Creating a Happy, Colorful, Handmade Home & life on the shores of lake superior

December 21, 2015

How to Re-String (or Make) a Necklace

A few summers ago, I found this coral necklace at a yard sale for a buck!  I loved the length, but hated that the coral was strung on a ratty cord that ended in a knot.

How to Re-String a Necklace
Coral Beads

It didn't look polished and even though I gave it a good wash, I totally grossed myself out thinking about how much neck sweat was trapped in that cord, so I never wore it.  I finally decided to re-string it and add a clasp.

Here's how to re-string a necklace (it's super easy!):

Supplies:
How to Make a Necklace
Beading Supplies
Crimp Pliers

Steps:

String a crimp bead onto the coated wire and then add one end of the clasp.  Thread the wire back through the crimp.  Using the small indentation in the crimp pliers, bend the crimp into a "C" shape.  If you don't have crimp pliers, you can buy a small crimp and just squash it flat with needle nosed pliers, but using the crimp pliers creates a tidier, more secure closure.  Occasionally, a squashed crimp would fail, which is why I finally invested in this tool. 

How to Use Crimp Pliers

Using the larger indentation of the crimp pliers, fold the "C" shaped crimp bead onto itself, clamping it tightly.

How to Use Crimp Beads
How to Attach a Clasp to a Necklace

Then, simply string on your beads, burying the end of the bead wire in the necklace.

Bead Stringing Tutorial

When you get to the end, thread on a crimp bead and the other half of the clasp.  Pull the coated wire through a few beads and pull tightly.  Trim the end of the wire and bury the tail in the necklace.

DIY Beaded Necklace Tutorial

Repeat the process for securing the crimp bead, and you're done!

DIY Beaded Necklace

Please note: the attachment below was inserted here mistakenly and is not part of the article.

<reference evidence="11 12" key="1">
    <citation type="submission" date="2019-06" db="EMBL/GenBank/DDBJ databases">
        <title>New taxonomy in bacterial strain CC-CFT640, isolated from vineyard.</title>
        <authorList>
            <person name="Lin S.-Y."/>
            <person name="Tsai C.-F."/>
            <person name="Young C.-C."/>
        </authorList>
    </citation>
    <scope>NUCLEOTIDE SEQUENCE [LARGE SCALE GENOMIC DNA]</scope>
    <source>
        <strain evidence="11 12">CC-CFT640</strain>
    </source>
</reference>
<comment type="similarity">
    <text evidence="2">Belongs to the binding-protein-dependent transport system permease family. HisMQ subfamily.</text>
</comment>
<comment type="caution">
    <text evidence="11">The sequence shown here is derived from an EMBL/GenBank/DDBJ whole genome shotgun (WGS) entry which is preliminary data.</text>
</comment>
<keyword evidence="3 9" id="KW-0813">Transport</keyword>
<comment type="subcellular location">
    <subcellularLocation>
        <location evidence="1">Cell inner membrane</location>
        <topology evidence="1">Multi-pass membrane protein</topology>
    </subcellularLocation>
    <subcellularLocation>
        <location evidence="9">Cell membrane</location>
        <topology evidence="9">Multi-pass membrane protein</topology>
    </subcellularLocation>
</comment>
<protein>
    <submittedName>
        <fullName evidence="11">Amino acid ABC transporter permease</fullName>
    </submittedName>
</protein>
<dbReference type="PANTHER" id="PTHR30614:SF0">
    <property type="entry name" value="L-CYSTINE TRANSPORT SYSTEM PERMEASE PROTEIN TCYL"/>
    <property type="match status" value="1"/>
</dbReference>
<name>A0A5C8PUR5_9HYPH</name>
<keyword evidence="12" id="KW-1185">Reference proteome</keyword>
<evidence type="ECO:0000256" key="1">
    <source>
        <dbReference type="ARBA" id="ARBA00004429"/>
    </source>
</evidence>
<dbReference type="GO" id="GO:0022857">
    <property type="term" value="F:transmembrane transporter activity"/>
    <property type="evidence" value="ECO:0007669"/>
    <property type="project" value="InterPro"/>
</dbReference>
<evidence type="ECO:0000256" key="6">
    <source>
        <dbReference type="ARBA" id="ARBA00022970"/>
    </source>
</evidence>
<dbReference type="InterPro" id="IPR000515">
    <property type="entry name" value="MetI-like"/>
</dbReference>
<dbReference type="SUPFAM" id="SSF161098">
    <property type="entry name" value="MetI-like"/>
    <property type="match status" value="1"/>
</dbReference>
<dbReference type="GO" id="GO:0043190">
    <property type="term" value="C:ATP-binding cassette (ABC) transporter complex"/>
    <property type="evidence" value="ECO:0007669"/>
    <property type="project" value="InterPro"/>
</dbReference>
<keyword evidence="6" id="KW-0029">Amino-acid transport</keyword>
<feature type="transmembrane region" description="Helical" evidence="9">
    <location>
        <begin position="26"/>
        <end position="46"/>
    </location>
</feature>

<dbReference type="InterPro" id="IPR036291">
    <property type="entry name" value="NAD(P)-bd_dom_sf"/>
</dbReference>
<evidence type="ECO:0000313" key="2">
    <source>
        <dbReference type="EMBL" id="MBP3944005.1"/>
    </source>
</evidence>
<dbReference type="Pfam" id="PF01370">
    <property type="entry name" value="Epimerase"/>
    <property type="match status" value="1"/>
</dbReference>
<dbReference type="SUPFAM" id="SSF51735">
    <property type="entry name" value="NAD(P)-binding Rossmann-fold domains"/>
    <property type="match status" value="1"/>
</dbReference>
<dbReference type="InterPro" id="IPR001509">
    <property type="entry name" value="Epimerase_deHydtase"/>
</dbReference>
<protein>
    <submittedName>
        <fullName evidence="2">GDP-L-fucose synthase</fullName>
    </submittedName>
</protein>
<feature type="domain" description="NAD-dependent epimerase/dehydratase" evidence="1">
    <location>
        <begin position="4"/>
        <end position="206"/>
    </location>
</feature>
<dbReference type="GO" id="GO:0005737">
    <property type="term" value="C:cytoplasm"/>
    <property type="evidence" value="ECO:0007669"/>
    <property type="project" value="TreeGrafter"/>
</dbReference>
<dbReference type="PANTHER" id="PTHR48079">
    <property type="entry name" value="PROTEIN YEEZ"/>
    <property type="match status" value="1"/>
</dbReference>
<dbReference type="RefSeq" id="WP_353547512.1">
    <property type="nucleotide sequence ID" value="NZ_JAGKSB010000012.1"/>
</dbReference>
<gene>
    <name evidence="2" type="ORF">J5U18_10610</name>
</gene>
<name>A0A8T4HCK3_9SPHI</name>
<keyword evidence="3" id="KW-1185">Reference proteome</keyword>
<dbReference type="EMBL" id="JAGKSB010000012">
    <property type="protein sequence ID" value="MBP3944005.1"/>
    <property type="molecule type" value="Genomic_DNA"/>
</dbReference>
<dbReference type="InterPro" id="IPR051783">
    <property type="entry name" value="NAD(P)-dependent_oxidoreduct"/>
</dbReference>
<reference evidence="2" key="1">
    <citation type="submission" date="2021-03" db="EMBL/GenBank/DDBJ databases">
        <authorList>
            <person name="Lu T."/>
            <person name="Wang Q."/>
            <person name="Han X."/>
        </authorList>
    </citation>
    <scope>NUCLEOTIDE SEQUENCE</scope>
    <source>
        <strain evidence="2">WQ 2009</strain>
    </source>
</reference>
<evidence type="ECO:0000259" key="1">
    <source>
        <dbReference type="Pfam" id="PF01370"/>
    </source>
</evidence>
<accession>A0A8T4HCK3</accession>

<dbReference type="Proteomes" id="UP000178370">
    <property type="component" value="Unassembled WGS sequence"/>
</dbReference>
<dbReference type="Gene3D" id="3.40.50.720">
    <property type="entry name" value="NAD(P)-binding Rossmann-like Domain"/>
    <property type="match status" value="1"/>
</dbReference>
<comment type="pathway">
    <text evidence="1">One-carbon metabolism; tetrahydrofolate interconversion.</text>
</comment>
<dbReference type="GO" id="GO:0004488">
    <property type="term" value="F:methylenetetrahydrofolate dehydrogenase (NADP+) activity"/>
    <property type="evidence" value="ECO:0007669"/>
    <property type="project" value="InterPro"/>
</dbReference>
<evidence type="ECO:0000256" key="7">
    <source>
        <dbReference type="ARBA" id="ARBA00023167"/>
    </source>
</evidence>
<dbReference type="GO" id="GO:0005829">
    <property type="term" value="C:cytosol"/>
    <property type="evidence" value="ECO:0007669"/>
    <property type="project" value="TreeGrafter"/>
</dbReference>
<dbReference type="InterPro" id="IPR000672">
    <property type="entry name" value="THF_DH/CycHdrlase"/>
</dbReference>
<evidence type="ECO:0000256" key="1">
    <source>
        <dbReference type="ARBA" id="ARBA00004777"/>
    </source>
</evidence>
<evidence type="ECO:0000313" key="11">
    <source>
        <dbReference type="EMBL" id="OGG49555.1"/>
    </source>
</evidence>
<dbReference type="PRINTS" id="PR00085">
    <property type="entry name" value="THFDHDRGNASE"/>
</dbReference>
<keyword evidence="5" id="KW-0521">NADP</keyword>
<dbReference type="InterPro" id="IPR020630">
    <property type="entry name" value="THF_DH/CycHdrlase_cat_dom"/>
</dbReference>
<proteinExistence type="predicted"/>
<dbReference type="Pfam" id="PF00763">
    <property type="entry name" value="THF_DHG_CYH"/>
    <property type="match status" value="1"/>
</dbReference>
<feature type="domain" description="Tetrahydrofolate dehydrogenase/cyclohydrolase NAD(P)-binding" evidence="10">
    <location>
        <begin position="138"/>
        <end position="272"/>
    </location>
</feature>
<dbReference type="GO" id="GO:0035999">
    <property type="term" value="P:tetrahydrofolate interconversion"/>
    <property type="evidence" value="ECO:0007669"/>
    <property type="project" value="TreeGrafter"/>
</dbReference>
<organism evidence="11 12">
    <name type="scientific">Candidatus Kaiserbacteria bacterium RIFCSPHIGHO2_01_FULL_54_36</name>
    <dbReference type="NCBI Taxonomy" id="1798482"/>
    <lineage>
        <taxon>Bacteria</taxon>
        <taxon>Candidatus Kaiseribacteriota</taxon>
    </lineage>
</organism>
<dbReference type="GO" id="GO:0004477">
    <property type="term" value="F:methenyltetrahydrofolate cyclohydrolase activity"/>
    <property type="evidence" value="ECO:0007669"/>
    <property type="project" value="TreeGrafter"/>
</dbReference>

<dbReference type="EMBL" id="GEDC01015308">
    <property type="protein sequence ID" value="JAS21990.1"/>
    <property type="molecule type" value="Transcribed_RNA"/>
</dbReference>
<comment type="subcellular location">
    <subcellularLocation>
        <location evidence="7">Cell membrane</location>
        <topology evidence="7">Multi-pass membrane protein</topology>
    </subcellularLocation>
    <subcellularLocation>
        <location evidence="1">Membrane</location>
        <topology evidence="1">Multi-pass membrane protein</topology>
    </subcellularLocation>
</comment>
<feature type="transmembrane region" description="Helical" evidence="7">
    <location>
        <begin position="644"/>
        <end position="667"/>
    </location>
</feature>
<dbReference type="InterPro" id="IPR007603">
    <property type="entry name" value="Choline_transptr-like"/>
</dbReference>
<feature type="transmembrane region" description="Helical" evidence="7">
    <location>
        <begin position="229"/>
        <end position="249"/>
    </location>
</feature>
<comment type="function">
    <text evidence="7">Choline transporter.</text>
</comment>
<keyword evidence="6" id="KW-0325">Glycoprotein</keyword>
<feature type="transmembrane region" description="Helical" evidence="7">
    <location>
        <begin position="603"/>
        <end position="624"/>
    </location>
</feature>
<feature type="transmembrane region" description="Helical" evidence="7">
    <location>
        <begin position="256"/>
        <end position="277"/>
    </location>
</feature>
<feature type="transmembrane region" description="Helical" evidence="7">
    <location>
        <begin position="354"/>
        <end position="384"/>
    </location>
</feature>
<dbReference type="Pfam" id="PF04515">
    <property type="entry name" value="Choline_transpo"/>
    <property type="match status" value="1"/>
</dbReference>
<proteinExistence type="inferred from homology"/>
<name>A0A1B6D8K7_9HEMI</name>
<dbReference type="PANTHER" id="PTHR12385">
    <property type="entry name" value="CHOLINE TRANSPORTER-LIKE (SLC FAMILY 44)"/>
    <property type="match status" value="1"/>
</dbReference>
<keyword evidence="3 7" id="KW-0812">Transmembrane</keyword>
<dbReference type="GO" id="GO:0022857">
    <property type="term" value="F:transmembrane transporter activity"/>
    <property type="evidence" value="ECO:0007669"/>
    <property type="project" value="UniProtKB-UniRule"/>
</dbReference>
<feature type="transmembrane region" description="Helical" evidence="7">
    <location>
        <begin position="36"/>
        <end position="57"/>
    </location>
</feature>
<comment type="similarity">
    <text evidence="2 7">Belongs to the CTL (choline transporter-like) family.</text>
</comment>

Vintage Coral Necklace
DIY Necklace Tutorial

With this simple technique, you can make striking necklaces and bracelets from scratch, or re-work pieces you own, in minutes! 


A note about coral: Coral is a marine invertebrate that lives in colonies.  These colonies form a hard skeleton and the skeleton of this sea creature is what is used for coral jewellery.  Coral is important to marine life but is being harvested indiscriminately, which is a serious problem and could lead to depletion.  This is why coral jewellery can be unethical to wear and I was conflicted about purchasing this piece.  Truthfully, I'm not sure if my necklace is real or faux, but it seems a waste not to enjoy it.  I bring this up because the use of coral is problematic, so to ignore this issue would be irresponsible on my part.  If you're interested, you can read more about coral here.   
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6 comments

  1. Tanya, you're a star ! I love your tutorials, and this one's great :)
    Have a happy holiday season. Love from Germany.

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    1. Thanks so much for your comment! I'm so thrilled you like my tutorials.
      Happy holidays to you as well :)

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  2. I enjoyed the tutorial and will likely use it to restring several necklaces that I have. Also, thank you for mentioning that coral is a problematic material. I feel like purchasing something like this second hand is less of an issue than were it to have been a new item.

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    1. Happy you enjoyed the tutorial! I agree that when something is second-hand, the ethical concerns are different but I do also worry about perpetuating the popularity of something, which in turn could encourage someone else to buy a new version...

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  3. I enjoy reading your tutorial, Tanya! You always inspire me in so many ways. Will definitely try to recreate that coral necklace. Happy Holidays and may you have a wonderful year ahead of you.

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    Replies
    1. Thanks, Jessie, that means a lot to me! I have seen some gorgeous faux coral beads at beading supply stores, so I think you'll have an easy time creating a similar look. Happy holidays to you as well!

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